This long-term estimate of blood requirements was subjected to frequent revision as the variations of military favor and disfavor affected our troops. The short-term casualty estimates required for a continuing evaluation of blood requirements are, unfortunately, not a recognized function of either Army or theater staffs. An attempt was made to foresee major fluctuations by daily review of theater G2 and G3 summaries. This was of some value although ultimately dependence was placed on daily reports from the medical supply depot in Korea. A sudden request for increased shipments such as from 200 to 800 pints daily was met with the 2-day reserve maintained in


158

FIGURE 1.

Tokyo plus increased local collections. The increase in shipments from the United States could always be expected 48 hours later.

As regards factors concerned with blood related to casualty rates, there occurred a gradual increase in this ratio throughout the first 18 months of operation (table 1). Exclusive of the early months of the campaign, a sound figure appears to have been 2.4 pints/WIA, three-fourths of this amount having been supplied to the combat zone, the remaining one-fourth to hospitals in what could be considered the communications zone (Japan).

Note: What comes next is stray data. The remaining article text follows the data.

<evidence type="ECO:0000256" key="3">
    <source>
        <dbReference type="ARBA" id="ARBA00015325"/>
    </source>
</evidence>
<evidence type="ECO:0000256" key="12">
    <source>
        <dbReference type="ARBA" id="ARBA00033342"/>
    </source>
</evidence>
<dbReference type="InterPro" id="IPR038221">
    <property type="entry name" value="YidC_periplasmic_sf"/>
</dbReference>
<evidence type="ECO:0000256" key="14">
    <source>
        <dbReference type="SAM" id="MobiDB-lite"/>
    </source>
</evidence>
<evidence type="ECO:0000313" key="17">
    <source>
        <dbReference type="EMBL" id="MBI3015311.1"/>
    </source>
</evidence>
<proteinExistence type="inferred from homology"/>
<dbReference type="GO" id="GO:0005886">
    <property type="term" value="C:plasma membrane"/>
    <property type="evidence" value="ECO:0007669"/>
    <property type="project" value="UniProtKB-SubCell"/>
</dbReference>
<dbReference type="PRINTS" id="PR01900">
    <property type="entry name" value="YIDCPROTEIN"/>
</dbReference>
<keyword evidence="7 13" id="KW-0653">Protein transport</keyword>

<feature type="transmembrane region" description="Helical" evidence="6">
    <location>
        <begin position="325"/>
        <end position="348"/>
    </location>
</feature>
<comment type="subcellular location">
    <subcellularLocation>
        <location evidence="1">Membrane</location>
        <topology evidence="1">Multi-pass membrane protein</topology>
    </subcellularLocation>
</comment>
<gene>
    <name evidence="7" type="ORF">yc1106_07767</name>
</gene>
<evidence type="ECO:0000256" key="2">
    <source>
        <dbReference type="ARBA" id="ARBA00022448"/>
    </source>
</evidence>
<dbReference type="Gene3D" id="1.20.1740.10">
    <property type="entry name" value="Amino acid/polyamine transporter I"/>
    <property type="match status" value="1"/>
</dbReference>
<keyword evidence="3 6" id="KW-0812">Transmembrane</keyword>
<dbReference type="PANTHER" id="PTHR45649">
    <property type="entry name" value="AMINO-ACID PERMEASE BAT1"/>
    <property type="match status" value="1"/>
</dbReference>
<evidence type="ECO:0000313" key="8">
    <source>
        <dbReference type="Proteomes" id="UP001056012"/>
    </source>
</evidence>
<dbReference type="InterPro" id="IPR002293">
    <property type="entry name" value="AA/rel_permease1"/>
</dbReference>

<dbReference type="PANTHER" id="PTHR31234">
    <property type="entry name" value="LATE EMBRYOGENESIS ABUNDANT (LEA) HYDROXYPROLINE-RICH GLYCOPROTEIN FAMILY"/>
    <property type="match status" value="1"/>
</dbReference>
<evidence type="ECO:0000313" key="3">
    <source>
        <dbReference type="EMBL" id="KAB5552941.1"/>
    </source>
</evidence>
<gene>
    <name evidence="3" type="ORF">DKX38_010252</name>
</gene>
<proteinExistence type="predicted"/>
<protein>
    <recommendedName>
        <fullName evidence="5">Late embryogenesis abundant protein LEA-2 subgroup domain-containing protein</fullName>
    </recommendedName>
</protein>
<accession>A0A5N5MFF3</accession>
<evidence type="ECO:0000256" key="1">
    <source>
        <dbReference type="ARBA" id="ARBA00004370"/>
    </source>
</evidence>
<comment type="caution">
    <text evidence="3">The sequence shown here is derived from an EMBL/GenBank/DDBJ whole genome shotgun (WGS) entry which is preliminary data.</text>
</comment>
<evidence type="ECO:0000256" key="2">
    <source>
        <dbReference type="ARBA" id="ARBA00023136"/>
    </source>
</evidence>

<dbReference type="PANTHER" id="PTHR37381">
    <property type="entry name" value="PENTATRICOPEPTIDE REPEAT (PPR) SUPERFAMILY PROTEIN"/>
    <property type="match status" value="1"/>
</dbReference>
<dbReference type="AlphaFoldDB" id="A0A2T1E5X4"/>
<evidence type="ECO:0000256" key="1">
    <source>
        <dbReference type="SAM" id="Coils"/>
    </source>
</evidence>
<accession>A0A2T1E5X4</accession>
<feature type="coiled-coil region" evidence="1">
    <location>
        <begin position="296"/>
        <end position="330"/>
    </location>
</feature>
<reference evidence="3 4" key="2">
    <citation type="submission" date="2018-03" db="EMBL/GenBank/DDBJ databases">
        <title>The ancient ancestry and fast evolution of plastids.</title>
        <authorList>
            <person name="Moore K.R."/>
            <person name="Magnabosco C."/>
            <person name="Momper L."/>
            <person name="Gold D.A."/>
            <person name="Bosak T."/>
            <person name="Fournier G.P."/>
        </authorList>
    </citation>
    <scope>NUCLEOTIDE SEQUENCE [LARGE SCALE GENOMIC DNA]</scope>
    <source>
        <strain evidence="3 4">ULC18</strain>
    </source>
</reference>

Supply Shortages Affecting the Blood Program. In any sudden and unexpected conversion of an occupation force to full-scale combat, certain supply shortages are to be expected. Constant readiness, careful planning and relatively massive stockpiling must be resorted to in order to avoid this. Critical shortages which affected the local blood program were those of disposable transfusion sets, vacuum bottles for blood collection, and pyrogen-free water.

The limited number of disposable recipient sets were reserved for use in field units in Korea. As a result it was possible to see a direct relationship between use of disposable sets and relative freedom from pyrogenic reactions.


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Table 1. Relation of Blood Supply to Wounded in Action in Korean War

Month

Units of blood supplied

Wounded in action

Units per WIA

July 1950

1,036

1,872

0. 55

August

2,923

4,412

0. 66

September

7,347

10,543

0. 69

October

8,240

2,678

3. 07

November

5,893

3,542

1. 67

December

9,449

6,253

1. 52

January 1951

7,284

2,789

2. 61

February

11,724

4,731

2. 48

March

12,217

4,834

2. 53

April

14,240

4,853

2. 93

May

15,906

4,507

3. 53

June

12,834

3,436

3. 74

July

11,661

1,628

7. 16

August

9,776

1,707

5. 72

September

12,438

6,539